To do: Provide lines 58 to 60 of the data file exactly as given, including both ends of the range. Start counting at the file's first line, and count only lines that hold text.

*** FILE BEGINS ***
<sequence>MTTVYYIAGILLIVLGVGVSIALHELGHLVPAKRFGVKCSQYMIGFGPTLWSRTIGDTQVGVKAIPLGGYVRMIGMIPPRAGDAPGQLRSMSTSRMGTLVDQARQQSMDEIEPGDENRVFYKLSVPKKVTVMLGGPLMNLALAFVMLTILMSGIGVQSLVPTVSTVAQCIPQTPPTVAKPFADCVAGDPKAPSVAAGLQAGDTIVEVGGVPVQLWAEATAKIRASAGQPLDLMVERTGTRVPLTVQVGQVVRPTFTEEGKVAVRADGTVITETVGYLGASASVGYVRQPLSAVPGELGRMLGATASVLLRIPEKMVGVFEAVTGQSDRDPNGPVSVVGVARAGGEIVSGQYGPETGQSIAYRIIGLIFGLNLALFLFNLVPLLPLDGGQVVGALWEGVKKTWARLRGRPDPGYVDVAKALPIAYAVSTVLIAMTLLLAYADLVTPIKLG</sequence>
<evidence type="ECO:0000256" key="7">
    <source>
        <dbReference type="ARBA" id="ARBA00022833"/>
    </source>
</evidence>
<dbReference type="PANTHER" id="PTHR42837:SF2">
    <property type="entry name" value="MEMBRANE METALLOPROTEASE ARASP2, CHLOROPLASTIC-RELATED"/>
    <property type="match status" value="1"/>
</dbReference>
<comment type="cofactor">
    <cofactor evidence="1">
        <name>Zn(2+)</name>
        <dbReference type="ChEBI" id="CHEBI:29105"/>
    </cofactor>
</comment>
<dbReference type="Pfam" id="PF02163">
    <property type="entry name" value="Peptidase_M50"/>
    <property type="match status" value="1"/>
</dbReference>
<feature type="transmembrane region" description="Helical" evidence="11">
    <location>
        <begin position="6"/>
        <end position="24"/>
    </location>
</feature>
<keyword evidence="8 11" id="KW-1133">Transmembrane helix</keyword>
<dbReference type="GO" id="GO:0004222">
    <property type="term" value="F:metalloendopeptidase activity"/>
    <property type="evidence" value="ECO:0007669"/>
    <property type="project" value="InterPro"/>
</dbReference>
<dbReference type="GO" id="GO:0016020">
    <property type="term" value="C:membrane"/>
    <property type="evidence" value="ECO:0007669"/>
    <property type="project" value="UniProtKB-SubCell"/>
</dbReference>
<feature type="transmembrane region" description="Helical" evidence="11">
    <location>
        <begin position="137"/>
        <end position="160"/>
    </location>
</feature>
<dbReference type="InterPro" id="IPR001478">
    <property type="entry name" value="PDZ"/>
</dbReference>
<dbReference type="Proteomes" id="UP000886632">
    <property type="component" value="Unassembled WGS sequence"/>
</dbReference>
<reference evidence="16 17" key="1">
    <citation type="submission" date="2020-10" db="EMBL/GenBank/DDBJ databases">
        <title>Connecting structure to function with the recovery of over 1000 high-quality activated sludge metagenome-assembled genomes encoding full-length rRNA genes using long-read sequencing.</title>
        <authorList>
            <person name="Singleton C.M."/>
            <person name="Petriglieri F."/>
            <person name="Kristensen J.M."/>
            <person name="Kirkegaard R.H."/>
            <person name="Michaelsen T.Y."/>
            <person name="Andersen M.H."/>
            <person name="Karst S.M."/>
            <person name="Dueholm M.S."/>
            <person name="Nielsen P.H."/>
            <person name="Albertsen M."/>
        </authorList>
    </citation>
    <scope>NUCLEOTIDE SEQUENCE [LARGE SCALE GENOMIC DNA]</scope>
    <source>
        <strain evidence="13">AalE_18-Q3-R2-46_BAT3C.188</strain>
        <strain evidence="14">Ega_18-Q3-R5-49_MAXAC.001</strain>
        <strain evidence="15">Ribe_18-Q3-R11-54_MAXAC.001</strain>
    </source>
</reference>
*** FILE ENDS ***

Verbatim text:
            <person name="Michaelsen T.Y."/>
            <person name="Andersen M.H."/>
            <person name="Karst S.M."/>